The Power Of The Meme
May 17, 2013

The Power Of The Meme

Memes, you gotta love ‘em, especially the drunken baby and angry cat memes; but memes can be dangerous. Because I’m a public personality, I’m all over social media on a daily basis like melting butter over fried chicken (don’t judge me). And like most of you, I see a lot of memes on my Facebook page. I typically love these tidbits that are usually humorous, sometimes thoughtful or thought provoking, and often hilarious; they help breakup my day of phone calls, writing, and in general, work.

But then there are the BS memes, put out there only to persuade you with no fact behind them whatsoever. Some are obvious crap that anyone with a third grade education, or the common sense of a salad bar, knows to ignore. Others are more deceptive and are often shared with good intentions and then these little bastards go viral. It then spreads like a two dollar whore, and the lies swell, and this can be dangerous, also like a two dollar whore.

I recently saw a meme about a politician (of which the details I won’t share as that’s not the point) that was created to spread fear and hatred. Hell, when I first read it, I became concerned. So, I invested the whole thirty seconds it takes to do a Google search and read a couple of paragraphs from legit sources, and found the meme was complete and utter bullshit. What’s worse is that more people weren’t doing what I did, taking a brief amount of time to research for the sake of truth. So, the lie spread.

Now, spreading lies to induce fear that can lead to hate or anger for needless selfish reasons isn’t right, but it isn’t new either; just the vessel the message is carried on, the meme, is new. What really concerns me is that memes seem to be accepted by mass amounts of people as automatic truth. They see two sentences with one picture, “like” it, share it, and then they move on to the next one.

This guy reads Carter Lee on

This guy reads Carter Lee on

But it just doesn’t stop there on social media. I overheard a conversation between two people at church the other day (and by church I mean the local bar) and one person stated this ludicrous comment to her friend. Her friend asked where she heard that, and she replied, “I saw it on a meme on Facebook.” Then her friend replied, “Oh shit, that is crazy news!”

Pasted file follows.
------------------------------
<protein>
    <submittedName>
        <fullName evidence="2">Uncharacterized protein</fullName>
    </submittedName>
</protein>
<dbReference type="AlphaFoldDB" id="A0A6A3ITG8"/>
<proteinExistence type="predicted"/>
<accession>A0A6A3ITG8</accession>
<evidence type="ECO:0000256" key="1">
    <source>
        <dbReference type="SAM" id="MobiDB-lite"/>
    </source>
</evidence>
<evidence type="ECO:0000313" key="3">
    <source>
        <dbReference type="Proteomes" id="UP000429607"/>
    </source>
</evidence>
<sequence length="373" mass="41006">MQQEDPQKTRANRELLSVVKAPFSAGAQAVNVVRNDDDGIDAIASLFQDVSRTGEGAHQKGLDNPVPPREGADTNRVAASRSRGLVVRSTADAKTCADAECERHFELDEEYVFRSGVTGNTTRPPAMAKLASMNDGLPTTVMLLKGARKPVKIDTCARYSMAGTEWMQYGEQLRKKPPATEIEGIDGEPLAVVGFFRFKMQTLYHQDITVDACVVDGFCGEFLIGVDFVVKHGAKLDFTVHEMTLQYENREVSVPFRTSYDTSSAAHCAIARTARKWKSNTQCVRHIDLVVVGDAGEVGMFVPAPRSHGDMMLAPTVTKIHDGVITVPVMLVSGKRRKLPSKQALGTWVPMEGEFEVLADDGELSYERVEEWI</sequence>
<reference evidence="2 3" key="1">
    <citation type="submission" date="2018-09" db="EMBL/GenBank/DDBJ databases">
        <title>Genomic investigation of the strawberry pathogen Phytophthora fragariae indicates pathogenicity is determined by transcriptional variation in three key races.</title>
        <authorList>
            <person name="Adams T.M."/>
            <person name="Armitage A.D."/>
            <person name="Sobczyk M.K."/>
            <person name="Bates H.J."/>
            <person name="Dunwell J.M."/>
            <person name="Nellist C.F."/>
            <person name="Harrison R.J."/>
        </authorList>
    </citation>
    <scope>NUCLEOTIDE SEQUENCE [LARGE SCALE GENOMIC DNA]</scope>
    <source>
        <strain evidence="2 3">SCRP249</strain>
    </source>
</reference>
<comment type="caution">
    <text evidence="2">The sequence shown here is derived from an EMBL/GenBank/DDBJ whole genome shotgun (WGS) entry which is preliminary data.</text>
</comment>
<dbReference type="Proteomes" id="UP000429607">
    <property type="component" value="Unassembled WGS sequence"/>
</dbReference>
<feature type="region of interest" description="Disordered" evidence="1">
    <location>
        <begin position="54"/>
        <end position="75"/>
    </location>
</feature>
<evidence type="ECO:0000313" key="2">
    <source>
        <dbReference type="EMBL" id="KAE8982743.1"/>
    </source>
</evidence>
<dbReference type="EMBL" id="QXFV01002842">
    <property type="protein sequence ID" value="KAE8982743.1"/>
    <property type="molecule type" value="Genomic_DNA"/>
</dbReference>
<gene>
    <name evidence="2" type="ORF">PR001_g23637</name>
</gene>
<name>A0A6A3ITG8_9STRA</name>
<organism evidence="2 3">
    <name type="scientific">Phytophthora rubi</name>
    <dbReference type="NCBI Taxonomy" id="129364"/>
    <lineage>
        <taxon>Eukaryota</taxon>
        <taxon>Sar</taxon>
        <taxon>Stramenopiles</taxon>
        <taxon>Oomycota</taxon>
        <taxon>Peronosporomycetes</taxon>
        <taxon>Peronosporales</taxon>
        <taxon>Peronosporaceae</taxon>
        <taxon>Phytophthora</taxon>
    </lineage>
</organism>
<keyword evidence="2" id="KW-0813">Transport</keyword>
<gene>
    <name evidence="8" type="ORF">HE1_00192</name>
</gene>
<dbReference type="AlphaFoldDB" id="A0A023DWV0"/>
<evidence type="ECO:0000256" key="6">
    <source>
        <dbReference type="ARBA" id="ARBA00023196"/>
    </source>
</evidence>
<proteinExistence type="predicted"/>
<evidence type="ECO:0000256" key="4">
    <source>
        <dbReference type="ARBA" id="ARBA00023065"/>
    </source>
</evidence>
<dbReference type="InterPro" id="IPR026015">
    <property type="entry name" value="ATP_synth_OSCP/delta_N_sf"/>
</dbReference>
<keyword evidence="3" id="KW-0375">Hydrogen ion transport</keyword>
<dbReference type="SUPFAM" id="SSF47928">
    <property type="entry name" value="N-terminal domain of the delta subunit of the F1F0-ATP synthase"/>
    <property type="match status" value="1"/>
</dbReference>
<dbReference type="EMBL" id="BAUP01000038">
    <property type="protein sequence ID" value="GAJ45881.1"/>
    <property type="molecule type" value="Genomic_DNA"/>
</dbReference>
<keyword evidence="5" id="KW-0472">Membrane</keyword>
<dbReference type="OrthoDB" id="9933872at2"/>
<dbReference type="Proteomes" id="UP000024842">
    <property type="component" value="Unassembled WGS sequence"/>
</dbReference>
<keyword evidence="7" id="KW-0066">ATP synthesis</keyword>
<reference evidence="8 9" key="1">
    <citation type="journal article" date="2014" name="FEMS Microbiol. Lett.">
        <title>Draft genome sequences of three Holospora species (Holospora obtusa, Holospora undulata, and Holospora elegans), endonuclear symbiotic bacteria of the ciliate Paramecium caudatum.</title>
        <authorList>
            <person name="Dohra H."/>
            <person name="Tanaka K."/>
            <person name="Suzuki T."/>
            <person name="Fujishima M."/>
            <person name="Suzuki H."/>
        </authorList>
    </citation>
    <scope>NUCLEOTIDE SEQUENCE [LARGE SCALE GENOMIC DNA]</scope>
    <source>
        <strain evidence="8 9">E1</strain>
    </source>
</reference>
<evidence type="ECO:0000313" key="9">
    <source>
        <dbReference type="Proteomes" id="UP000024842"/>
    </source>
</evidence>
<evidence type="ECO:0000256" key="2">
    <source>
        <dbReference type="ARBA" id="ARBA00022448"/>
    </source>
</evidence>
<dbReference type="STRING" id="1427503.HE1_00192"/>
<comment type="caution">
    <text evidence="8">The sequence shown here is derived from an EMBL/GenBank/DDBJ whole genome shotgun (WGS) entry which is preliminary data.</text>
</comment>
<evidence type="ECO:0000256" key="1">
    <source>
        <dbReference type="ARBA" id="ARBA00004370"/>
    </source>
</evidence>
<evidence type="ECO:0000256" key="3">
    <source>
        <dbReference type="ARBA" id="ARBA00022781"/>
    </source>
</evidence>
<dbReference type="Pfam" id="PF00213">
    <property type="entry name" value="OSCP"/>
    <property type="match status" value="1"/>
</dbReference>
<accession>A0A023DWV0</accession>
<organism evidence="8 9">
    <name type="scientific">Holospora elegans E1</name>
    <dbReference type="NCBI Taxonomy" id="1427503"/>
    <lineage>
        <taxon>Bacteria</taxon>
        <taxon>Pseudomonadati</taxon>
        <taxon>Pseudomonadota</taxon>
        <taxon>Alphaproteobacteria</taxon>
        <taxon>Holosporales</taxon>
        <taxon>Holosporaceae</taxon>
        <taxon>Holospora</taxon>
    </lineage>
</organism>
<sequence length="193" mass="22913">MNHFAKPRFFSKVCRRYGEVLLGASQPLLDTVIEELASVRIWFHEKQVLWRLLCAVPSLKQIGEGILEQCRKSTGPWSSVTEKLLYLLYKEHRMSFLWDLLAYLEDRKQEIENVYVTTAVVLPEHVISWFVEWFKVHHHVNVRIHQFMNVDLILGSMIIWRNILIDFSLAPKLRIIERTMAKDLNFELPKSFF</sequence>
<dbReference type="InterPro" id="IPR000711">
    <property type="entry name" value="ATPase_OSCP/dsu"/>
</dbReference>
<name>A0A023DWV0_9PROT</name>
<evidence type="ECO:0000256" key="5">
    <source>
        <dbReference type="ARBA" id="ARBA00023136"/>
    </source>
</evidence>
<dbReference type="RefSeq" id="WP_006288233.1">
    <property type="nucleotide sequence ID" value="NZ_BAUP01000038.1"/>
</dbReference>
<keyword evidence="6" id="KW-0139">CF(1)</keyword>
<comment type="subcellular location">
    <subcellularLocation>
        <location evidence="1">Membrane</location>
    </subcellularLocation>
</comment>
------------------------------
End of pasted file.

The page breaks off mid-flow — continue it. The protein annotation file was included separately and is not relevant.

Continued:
Are you fucking kidding me?

At least when someone is fooled by BS news organizations, they are being fooled by a resource that’s under the moniker of “news”. But now we have people taking a picture with two sentences created by who the fuck knows as fact. If I had hair, I would be pulling it out. What’s extra annoying to me is that they were pronouncing meme, me-me.

So, what’s the solution to these people who seem to take memes as automatic truth? Well they can stop being stupid, but since that seems to be the issue, the only solution I see is to combat them; no, not with more memes; but by placing a link to facts debunking the bullshit meme on their post.

Now, of course, this shit will continue on, but one person can make a difference, and every little bit of truth out there helps. The other option is just ignoring it and moving on; I’m just too proactive for that route. I’m not suggesting we become some sort of “meme hunter” in the name of truth. Just when you see these bullshit posts, rather than ignoring them, take action and call them out, this may help in stopping a lie from spreading. If someone had done this on the aforementioned person’s post of that meme, then I wouldn’t have had to hear that ridiculous conversation. Although, it did give me a reason to have one more shot. I’m kidding; I never need a reason to do one more shot.

Featured Image Credit: sahua d / Shutterstock

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